|For almost400 years, from the early 14th century, the Northumberland and Scottishfamilies fought a seemingly endless series of raids and reprisals. Sheep stealing and burning each others homes became part of everyday life. They were rugged, tough people who lived by their own laws and became knownas the Border Reivers. Today their descendants can be found all overthe World. If you have one of the names listed above or have eversuspected that your relatives were the villainous type you can probablynow have your worst fears confirmed.|
The Following is (Excerted from The Elliot's Border Reiver Page)
Who were the Border Reivers? The Border Reivers
were a group of Anglo-Scottish families that conducted raids against
towns, farms and even fortresses during some of the most turbulent
years in British history.
The region between Scotland and England, which includes The Borders,
Dumfries and Galloway on the Scottish side, and Cumbria and Northumbria
in England, were wartorn and unsettled for more than three hundred years. From
the reign of Robert The Bruce to the ascension of James I to the throne
of England, Scottish and English armies led punitive expeditions
against one another, ravaging the countryside.
These, plus a smattering of Norman nobles and Flemish traders - even a few Hungarian courtiers from the entourage of Margaret Atheling, bride of Malcolm Canmore - made the people of this region one of the most diverse in the Medieval British Isles.
Centuries later, more soldiers came, and Norman families like the De Bruses and the De Vauxes raised castles all across the land.
The border region between Scotland and England has been a melting pot since before The Middle Ages. According to James Leyburn, author of The Scotch-Irish, the Lowland Scots were a mixture of nine main groups - Picts, Gaelic Scotti, Brythonic Celts, Irish emigrants, Angles, Saxons, including the Frisian's, Norse and the descendants of the soldiers who manned the frontier forts ofRoman Britain.
From the reign of Robert The Bruce to the ascension of James I to the throne of England, Scottish and English armies led punitive expeditions against one another, ravaging the countryside.These were also years of great treachery, during which many families, noble and common alike, switched allegiances as it suited them. Those families that resided along either side of the border did not know whom to trust, and took the law into their own hands to survive. Alliances developed, like the bond between the Elliotts and the Armstrongs - but so did feuds, such as those between the Kerrs and the Scotts, the Maxwells and the Johnstones, and the Fenwicks and the Elliotts. These families sallied forth against one another, stealing cattle and sheep, burning homesteads, and avenging grievances with utmost violence.Officially at peace, the raids continued. The Border Reivers became so inured to the continual strife in their lives that, when they baptized their sons, they left the right hand unblessed, so that in time of feud he would be better equipped to strike unhallowed blows on his familiy's enemy's. That was when they baptized their sons at all. The Border Reivers were not known for their piety. It was said that they would deceive and rob Jesus himself if he rode among them. A tale is often told of how a man visiting The Borders asked why there were no churches in the town, to which his interlocutor replied, "Nae, we're all Elliotts 'n' Armstrongs here." Nor were the churchmen any fonder of the reivers. The Archbishop of Glasgow publicly cursed them with a resounding ferocity that still has the power to chill our souls. Riding their shaggy ponies of Norse extraction, Called "Hobby's" dressed in an assortment of helmets and homemade armor, the Kerr's and their counterparts brought sword and musket to bear against their enemies with neither rest nor mercy. Even when England and Scotland were officially at peace, the raids continued. Where did they come from?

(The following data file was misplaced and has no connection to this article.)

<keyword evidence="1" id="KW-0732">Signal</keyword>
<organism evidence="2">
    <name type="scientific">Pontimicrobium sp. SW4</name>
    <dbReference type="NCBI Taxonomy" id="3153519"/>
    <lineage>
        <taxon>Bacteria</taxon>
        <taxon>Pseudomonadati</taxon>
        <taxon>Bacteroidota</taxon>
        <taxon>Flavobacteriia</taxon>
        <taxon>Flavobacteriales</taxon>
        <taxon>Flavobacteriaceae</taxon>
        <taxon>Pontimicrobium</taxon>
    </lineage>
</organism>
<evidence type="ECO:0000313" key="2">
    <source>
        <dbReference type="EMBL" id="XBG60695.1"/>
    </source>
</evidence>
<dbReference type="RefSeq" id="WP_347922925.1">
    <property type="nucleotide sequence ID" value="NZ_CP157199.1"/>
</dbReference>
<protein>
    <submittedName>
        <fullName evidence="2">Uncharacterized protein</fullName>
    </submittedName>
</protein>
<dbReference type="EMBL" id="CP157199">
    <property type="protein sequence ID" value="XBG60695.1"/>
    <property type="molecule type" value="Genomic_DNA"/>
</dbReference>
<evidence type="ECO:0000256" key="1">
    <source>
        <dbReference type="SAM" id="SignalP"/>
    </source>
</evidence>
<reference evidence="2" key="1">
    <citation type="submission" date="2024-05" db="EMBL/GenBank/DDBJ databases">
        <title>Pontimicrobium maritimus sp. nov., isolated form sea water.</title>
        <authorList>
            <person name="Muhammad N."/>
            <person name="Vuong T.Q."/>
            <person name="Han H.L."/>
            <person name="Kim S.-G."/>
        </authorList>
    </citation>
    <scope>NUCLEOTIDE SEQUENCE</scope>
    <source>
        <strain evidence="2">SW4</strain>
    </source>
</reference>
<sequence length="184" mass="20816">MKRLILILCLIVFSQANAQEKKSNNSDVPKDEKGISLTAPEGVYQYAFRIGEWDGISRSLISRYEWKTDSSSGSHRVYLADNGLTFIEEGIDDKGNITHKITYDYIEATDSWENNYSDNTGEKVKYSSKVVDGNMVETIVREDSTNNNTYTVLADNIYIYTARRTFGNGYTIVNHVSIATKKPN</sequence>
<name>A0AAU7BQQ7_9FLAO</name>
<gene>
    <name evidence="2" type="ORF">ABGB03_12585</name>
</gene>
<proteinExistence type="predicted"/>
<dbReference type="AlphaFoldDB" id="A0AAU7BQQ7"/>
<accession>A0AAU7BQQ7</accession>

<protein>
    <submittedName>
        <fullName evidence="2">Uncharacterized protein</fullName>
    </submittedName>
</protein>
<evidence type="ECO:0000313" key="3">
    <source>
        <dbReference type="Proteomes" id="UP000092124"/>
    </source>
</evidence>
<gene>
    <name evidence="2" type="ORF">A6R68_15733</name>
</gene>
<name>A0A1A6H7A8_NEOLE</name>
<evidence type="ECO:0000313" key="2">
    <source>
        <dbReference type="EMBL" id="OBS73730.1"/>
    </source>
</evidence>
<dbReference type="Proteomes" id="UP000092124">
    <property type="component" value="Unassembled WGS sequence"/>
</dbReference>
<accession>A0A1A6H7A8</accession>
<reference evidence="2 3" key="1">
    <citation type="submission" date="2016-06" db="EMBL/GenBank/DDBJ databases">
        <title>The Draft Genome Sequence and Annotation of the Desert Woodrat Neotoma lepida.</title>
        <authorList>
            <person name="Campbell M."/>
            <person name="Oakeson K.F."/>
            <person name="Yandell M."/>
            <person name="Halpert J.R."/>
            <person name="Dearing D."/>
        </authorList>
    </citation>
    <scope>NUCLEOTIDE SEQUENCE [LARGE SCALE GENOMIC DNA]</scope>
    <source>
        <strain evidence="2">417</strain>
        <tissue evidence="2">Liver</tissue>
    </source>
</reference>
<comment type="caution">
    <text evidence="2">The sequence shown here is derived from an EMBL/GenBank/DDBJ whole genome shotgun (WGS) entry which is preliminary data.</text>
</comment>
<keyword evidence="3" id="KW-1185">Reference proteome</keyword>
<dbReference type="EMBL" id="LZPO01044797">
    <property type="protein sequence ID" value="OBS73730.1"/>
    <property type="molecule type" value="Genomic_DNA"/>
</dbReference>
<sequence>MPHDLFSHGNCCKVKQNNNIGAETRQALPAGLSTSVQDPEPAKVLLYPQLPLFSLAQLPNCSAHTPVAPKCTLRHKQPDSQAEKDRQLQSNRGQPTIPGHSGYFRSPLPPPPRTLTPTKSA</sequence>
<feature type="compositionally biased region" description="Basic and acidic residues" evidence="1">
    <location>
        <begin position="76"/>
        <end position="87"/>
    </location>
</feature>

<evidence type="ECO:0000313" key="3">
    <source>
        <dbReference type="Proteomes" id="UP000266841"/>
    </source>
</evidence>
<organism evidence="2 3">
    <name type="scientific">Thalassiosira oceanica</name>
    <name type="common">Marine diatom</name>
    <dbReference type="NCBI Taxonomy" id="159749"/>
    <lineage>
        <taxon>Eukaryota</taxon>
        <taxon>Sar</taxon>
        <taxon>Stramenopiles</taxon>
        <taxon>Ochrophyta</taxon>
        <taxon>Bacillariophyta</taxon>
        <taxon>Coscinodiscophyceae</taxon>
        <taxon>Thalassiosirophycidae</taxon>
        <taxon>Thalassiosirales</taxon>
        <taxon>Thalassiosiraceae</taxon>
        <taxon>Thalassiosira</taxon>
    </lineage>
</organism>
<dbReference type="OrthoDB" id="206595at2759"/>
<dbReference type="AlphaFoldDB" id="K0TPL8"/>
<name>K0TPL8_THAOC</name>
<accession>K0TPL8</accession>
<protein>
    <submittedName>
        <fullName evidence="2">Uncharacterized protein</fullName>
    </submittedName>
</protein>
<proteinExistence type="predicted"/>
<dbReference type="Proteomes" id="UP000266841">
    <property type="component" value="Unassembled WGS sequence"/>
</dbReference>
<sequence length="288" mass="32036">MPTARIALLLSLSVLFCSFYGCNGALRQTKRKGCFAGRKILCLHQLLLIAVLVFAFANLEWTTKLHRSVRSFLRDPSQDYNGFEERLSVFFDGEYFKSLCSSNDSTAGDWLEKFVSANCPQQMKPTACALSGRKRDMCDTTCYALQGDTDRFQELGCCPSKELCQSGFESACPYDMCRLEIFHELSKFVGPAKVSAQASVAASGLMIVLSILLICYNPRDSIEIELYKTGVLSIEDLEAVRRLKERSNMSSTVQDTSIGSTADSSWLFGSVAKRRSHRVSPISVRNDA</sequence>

These, plus a smattering of Norman nobles and Flemish traders - even a few Hungarian courtiers from the entourage of Margaret Atheling, bride of Malcolm Canmore - made the people of this region one of the most diverse in the Medieval British Isles.Certain groups were more prevalent in some areas than in others. The Flemish gravitated to Edinburgh, while Northumbria was ruled by Angles and Danes. Irish-Norwegian Vikings, fleeing from The Battle of Clontarf in 1014, sailed from Dublin to Cumbria, and settled from the coast to the Pennines. Celtic tribes like the Brigantes preceded the Norse in Cumbria, while the Gall-Gaedhil - Irish Gaels who had defected to the pagan ways of the Vikings - merged with the native Britons of Galloway. Sarmatian cavalrymen, drafted from the plains of Hungary and the Russian steppes to support the interests of Rome, stayed to settle in Lancashire. Here, over time, they became as much Celtic as Roman, possibly contributing to the legend of King Arthur's mounted knights.
Centuries later, more soldiers came, and Norman families like the De Bruses and the De Vauxes raised castles all across the land.All these groups became, collectively, the ancestors of the Border Reivers. What happened to them and where are they now? The era of the Border Reivers ended abruptly when Elizabeth I died and James I was crowned King of England.(Excerted from The Elliot's Border Reiver Page)